I can only disagree.

  7. Tourq: Glad other people are as interested in the topic as I am (I had a feeling they would be). 🙂

    TheKeyofE: That’s close to what I think would be preferable with 4E, so we’ll see what I end up doing with it.

    Sian: Yea, sorry about that, I knew I wouldn’t be able to completely cover the range of options that people would want but tried to do my best while still keeping it relatively simple. I agree on the 4E items, that’s the same feeling I get from them.

    Sean Holland: I guess that’s just good timing on both our parts then!

    Nick: I can certainly agree with you that the systems are built around a particular level of magic items, but especially with 4E that’s not a hard thing to work around as a DM as illustrated in the link KeyofE provided and discussed. In 3rd Edition it might have been harder, but we always played with strongly house-ruled systems (in 2E and 3E and even in 3.5) so I still stick by what I said. 🙂

  8. Imagine that! uncommon is the most popular choice XD

    Well as a player the magic items is a powerful force to make me want to slay the big baddie for a chance to loot that incredibly awesome item, i find it also helps to keep me compelled to the argument of the fight, yes we are trying to prevent the hypothetical catastrophic event that would end all life as we know it and anyone will… but after initiative is rolled and a big berserk orc is charging to me with the B.F. Sword of Chaotic Underresurrection that summons unicorns that trows LAZORS off their eyes…. im thinking “yeah.. im getting that…”

    As a DM i try to maintain this feeling providing enough Magic items with enough flavor for them to be both cool and somewhat uncommon, in other to keep them valuable and that players get a sense of satisfaction when they finally get one

  9. I’m with Sian on this one — I want magic items to feel … magical, for lack of a better word. They should be special, dangerous, and have a history. I’m amazed that the game, as designed, does not allow for a Lord of the Rings type of magical item interaction.

    Overall, I think this is the major failing of fourth edition, though — D&D is easily the largest roleplaying game out there, but seems designed in a manner which limits options for those running games.

    The lack of the potentially unbalancing magical items is symptomatic of this.

  10. Digimax says:

    Tourq, I think you’ve hit the nail on the head. That’s right up my alley. All the characters keep the heroicly epic feel, without any math.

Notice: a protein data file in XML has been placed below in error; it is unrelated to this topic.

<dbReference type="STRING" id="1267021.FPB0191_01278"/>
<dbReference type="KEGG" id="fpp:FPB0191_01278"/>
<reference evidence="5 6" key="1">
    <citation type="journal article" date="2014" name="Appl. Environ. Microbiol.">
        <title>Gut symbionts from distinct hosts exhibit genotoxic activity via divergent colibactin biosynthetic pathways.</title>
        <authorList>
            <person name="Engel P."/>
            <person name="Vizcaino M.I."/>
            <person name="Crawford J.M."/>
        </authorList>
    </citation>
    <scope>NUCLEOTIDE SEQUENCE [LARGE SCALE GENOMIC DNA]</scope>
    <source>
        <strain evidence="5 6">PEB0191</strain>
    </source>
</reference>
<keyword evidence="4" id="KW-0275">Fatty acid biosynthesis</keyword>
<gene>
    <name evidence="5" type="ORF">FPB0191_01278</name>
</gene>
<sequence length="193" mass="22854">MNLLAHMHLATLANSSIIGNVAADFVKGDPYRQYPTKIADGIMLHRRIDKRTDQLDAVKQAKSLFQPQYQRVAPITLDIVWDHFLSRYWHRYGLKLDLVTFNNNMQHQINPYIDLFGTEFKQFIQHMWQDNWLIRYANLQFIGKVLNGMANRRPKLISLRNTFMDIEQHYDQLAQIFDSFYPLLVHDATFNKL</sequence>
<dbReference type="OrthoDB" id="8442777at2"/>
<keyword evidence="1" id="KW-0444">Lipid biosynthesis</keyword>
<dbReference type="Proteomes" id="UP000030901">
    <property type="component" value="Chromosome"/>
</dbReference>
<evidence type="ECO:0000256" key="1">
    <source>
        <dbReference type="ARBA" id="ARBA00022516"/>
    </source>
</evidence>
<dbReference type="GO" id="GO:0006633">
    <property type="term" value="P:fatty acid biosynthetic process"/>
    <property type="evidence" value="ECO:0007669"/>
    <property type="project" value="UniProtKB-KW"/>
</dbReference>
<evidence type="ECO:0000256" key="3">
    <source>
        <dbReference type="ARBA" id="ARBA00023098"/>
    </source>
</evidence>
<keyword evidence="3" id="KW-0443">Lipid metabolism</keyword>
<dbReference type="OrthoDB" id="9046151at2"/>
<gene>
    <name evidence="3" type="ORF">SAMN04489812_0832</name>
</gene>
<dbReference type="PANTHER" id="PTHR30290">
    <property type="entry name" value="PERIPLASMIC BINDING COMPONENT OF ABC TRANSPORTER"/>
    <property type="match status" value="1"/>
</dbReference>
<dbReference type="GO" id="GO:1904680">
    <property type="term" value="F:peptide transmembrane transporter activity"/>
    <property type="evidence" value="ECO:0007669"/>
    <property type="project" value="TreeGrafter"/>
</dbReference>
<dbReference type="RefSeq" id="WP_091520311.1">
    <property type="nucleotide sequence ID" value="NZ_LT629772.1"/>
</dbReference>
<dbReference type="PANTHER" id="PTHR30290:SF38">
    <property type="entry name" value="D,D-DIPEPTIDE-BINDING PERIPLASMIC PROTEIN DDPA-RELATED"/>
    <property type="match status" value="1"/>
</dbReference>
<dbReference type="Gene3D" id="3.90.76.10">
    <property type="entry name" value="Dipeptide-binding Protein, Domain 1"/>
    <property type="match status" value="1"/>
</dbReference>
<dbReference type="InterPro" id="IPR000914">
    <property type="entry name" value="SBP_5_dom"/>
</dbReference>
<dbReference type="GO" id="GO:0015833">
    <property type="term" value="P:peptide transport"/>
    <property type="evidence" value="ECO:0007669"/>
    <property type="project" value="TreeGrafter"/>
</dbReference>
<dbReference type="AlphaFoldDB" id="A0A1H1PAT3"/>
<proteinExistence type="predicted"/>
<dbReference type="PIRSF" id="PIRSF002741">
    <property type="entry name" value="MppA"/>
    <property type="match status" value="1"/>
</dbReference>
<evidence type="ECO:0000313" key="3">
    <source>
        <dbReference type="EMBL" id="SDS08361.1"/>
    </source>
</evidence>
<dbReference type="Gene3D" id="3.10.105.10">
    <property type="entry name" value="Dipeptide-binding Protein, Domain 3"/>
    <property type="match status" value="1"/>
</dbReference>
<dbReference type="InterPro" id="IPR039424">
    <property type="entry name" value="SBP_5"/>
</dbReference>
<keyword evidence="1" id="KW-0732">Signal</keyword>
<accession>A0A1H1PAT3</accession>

11. Steve: I’m not sure I understand your closing statement in the slightest. Did you miss in the above comments where several options for how to handle magic items (or the lack of them) in 4E were posted? I’d love to hear more about how the design of 4E limits a DM’s options, but at the moment I don’t see how the argument holds much water. Plus if you want a potentially unbalanced magic item, it’s not hard at all to give one to your players.

  12. @Bartoneus: In fact I distinctly recall a Dragon article detailing why and how you should give unbalanced magic items to your players! 😀 And also why they can’t put them in the books.

  13. Batoneus: I understand all of your options, but D&D is written with “Common” in mind.

    You need to homebrew to use a low-magic campaign — which is simple enough: provide the players with extra level-based bonuses, or monsters with level-based penalties.

    Alternatively, if you want something along the lines of something you would read in a fantasy novel, you usually end up putting a rather powerful magical item — something that the books would never cover — in the hands of a player before they are of a sufficient level to handle it. Maybe they’d be like Frodo, and never powerful enough to handle it.

    These items do not fit into the official 4E mantra of balance, and WotC won’t publish them. I also find it much more difficult to adjust encounters on the basis of such magical items — I’m guessing also due to “balance” issues. Once something becomes unbalanced in 4E, it’s much harder to keep it upright.

    I’m not sure if I’m referencing the same thing adamjford refers to, but you can read the hows and whys here:

    Personally, I think that such magic items add a lot to the game for everybody involved. I like it when they have stories and histories, and powers that the PCs cannot always predict or comprehend.

    There are other design elements I dislike in fourth edition, but I find myself touchy on magical items. So many of the books I read as a child that led to D&D — from Lord of the Rings and King Arthur on down — start with a magical item beyond comprehension. That these now lie outside the core game and require house rules simply astounds me.

  14. I truly miss consumables. I wish we could get more of those.